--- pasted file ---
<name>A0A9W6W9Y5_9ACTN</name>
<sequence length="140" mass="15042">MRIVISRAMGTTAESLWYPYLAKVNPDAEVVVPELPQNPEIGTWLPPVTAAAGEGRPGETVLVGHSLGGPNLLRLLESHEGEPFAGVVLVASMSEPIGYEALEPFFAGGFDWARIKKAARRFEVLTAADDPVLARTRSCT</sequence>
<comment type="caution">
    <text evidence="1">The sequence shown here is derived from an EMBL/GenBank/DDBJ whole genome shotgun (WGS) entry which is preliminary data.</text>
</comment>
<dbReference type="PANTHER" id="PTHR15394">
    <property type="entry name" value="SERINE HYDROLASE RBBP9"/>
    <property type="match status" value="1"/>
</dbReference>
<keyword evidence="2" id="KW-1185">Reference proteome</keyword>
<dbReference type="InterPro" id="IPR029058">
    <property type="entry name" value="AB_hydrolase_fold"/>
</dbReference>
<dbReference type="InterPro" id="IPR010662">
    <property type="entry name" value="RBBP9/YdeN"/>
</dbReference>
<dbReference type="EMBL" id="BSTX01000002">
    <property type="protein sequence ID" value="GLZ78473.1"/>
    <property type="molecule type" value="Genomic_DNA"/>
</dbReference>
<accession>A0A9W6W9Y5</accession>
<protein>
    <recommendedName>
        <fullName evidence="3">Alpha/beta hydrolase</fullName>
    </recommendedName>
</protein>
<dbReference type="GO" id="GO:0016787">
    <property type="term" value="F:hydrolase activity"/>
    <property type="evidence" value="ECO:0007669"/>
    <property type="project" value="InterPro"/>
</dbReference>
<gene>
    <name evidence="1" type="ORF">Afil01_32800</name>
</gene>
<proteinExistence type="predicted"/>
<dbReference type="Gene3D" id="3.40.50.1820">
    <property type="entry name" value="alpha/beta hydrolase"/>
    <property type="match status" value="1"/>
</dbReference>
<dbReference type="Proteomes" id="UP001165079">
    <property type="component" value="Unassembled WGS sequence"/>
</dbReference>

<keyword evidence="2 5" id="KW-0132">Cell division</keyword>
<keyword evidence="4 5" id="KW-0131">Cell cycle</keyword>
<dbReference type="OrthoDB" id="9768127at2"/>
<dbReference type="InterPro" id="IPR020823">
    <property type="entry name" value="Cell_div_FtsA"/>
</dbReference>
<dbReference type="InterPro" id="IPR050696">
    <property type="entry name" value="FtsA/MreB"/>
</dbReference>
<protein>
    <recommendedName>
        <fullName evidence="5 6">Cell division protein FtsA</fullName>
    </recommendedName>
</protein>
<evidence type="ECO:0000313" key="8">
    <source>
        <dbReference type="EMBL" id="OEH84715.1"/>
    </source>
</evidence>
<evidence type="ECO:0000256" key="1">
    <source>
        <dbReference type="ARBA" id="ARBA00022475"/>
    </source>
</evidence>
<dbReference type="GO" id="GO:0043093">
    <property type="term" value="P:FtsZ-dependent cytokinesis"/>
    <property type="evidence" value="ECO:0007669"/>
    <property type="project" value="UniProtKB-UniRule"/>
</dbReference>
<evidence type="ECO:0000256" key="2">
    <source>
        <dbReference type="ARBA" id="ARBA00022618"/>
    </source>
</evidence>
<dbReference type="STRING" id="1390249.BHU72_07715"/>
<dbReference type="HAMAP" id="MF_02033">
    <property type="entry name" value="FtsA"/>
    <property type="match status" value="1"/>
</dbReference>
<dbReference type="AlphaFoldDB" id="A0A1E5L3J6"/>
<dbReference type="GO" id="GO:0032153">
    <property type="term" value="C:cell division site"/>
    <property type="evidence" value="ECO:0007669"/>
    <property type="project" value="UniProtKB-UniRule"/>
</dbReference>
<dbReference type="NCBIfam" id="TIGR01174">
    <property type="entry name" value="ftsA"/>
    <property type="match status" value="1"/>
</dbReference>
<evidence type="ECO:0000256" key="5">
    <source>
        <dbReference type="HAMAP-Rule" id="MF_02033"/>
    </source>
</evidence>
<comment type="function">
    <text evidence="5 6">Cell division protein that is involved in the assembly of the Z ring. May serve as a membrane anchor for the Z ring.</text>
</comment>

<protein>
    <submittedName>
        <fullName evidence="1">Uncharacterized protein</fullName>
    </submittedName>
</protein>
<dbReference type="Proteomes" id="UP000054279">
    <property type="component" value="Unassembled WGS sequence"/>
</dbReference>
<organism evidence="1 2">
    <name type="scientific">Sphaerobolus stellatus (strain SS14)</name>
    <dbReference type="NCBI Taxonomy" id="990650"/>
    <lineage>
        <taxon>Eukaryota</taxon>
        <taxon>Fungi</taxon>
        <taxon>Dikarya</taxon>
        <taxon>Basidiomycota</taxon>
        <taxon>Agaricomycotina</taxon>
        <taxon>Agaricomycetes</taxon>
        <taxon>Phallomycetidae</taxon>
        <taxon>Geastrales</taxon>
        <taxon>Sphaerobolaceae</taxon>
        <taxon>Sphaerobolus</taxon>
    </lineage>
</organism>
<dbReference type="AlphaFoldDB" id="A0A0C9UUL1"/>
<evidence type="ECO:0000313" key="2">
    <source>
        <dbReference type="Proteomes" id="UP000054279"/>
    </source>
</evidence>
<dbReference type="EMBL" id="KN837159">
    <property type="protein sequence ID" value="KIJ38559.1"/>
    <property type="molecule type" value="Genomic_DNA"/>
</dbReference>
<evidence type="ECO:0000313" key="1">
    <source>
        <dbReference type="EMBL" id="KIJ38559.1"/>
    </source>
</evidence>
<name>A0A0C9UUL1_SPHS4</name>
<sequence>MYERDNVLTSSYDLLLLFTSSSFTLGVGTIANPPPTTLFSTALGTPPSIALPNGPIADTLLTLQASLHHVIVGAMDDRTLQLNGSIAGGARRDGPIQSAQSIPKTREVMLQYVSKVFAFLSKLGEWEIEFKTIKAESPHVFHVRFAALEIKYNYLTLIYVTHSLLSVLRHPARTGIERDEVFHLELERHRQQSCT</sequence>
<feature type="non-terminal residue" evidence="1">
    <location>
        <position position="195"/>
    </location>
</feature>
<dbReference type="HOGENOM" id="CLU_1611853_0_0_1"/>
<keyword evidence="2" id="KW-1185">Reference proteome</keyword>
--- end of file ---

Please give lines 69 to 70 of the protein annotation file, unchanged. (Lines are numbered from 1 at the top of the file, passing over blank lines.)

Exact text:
    <property type="evidence" value="ECO:0007669"/>
    <property type="project" value="UniProtKB-UniRule"/>